The Council for British Archaeology’s Home Front Legacy team in partnership with the Arts and Humanities Research Council Living Legacies First World War Engagement Centre are hosting two free community workshops to explore how to research, record and fund your own First World War project.
This is aimed at county and local history and archaeology societies, YAC branch leaders and HER Officers interested in learning how to research, record and get funding for their own First World War projects.
For more information and to book a free place on the workshop, visit the Eventbrite page:
Cambridge Past Present and Future - Event
Wonderful Wandlebury - History and Archaeology Fun Day
Wandlebury's popular, fun filled family history and archaeology day. Iron Age activities for children – including making rope and using natural stains with the Cambridge Young Archaeologists, simple weaving or basic basket making techniques, cooking over an open fire or making chainmail. There will also be chances to try your hand at archery, use a slingshot and make your own stick bow and arrow to take home.
Perhaps you’ll prefer to meet some of our local archaeologists and find out about their areas of expertise, go on a guided tour of our Iron Age hillfort, follow self-guided historic trails, listen to stories told by the Cambridge Storytellers or even check out beekeeping with the Cambridge Beekeepers.
Events and activities will be held across the Paddock, Ring, Orchard and Stable Rooms.
Entry is free to this popular event but there will be a small charge for selected activities. There will also be opportunities to buy some items.
For more information, visit the Cambridge Past Present Future website:
Histon and Impington Archaeology Group - Monthly Talk
'The origins and development of medieval  Cambridge and the nearby villages' by Craig Cessford (Cambridge Archaeological Unit)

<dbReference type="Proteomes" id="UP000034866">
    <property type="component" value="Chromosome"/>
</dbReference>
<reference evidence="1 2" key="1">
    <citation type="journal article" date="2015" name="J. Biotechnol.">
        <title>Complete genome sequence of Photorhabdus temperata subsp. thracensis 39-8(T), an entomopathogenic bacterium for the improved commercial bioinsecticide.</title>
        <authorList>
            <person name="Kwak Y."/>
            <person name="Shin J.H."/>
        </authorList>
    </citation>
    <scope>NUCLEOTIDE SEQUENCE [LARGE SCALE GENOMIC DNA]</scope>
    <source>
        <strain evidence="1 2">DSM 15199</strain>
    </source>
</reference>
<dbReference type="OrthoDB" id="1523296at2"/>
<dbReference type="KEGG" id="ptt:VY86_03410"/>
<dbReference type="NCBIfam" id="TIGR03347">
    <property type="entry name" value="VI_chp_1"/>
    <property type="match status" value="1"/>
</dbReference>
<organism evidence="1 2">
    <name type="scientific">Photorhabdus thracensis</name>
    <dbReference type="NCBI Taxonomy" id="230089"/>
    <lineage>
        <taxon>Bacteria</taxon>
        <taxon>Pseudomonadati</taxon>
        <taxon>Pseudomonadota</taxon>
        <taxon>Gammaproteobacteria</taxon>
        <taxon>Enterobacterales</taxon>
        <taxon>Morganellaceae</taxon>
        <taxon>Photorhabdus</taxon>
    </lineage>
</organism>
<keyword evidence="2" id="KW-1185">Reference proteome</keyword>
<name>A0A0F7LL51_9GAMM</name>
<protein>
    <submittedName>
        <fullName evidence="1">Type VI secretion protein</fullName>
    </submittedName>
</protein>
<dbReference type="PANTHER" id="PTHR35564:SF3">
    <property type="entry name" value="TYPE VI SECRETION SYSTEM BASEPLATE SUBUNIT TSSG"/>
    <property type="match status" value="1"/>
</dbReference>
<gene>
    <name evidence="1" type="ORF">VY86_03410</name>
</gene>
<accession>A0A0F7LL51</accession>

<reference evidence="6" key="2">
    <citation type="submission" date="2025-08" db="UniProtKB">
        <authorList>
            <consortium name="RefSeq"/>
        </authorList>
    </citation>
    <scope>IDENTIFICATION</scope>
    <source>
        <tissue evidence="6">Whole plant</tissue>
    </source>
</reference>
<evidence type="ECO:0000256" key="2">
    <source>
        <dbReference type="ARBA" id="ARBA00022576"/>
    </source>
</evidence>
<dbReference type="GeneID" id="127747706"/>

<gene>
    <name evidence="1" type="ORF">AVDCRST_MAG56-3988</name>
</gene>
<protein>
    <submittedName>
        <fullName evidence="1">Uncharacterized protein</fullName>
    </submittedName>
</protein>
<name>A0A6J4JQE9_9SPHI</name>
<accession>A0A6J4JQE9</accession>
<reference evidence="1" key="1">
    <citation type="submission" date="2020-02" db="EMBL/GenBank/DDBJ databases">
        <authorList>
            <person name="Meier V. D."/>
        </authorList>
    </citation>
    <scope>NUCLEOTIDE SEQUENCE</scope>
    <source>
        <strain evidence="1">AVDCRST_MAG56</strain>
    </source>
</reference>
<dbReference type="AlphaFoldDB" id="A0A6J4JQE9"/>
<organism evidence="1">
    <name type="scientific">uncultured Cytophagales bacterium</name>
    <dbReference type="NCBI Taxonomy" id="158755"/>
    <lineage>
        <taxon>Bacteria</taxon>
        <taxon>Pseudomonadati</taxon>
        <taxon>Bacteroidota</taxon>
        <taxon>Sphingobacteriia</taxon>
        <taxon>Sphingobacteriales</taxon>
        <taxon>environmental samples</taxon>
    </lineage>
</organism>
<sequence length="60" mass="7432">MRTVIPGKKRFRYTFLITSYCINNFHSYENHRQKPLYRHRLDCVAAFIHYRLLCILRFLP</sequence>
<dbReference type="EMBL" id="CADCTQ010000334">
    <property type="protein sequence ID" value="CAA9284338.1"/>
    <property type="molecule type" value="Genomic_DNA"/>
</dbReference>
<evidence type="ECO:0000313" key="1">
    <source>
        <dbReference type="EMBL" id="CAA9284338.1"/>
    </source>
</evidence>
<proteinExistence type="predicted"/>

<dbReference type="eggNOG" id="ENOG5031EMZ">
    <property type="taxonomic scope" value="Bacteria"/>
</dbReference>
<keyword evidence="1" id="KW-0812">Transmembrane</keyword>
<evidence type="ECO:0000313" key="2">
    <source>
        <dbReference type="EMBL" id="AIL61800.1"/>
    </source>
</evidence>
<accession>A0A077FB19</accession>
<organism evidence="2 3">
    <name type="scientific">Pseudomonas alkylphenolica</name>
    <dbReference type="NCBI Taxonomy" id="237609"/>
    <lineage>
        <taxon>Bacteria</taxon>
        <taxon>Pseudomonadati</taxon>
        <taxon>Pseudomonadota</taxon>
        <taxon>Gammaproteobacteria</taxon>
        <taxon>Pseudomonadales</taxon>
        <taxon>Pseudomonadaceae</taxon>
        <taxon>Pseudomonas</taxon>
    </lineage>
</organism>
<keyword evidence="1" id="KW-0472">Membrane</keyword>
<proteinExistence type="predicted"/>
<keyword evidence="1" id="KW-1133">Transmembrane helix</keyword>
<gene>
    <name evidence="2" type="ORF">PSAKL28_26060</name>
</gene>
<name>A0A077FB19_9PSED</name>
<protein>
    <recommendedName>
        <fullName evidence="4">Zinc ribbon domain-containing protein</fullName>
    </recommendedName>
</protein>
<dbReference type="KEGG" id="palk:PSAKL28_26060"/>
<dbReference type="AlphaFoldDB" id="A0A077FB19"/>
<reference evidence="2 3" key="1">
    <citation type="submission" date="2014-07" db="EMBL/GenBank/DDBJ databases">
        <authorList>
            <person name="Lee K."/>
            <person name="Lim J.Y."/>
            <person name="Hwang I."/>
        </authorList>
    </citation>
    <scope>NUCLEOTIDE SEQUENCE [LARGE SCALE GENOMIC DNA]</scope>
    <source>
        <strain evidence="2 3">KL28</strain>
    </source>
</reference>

Monday 9th October at 7:30pm
Histon Baptist Church, 2 Poplar Rd, Histon, Cambridge CB24 9LN
Open to all. Members £2 and visitors £3, accompanied children free. Open evenings: free to all. Refreshments available.
FenArch - Monthly Talk
'The Role of Causewayed Enclosures in late Neolithic' by Phil Hill
Wednesday 25th October 2017 at 7:30pm
Mendi's Restaurant, 21 Old Market Place, Wisbech,
University of Cambridge - Festival
16th - 29th October 2017
2017 marks the tenth year of the Festival of Ideas. With hundreds of free events over two weeks, the Cambridge Festival of Ideas is one of the most exciting and dynamic occasions in the Cambridge cultural calendar. The Festival includes debates, workshops, talks, exhibitions and performances, celebrating the arts, humanities and social sciences. Featuring researchers from the University of Cambridge, local public figures and renowned guests, the Festival has something for everyone.

We have a new Jigsaw Cambridgeshire group to facilitate discussion and contact between members of Jigsaw affiliated groups and other interested in the archaeology of Cambridgeshire and neighbouring counties. Please request to join the group and an administrator will approve your request as soon as possible. We look forward to hearing more about community archaeology activities, events and discussions from you in the group: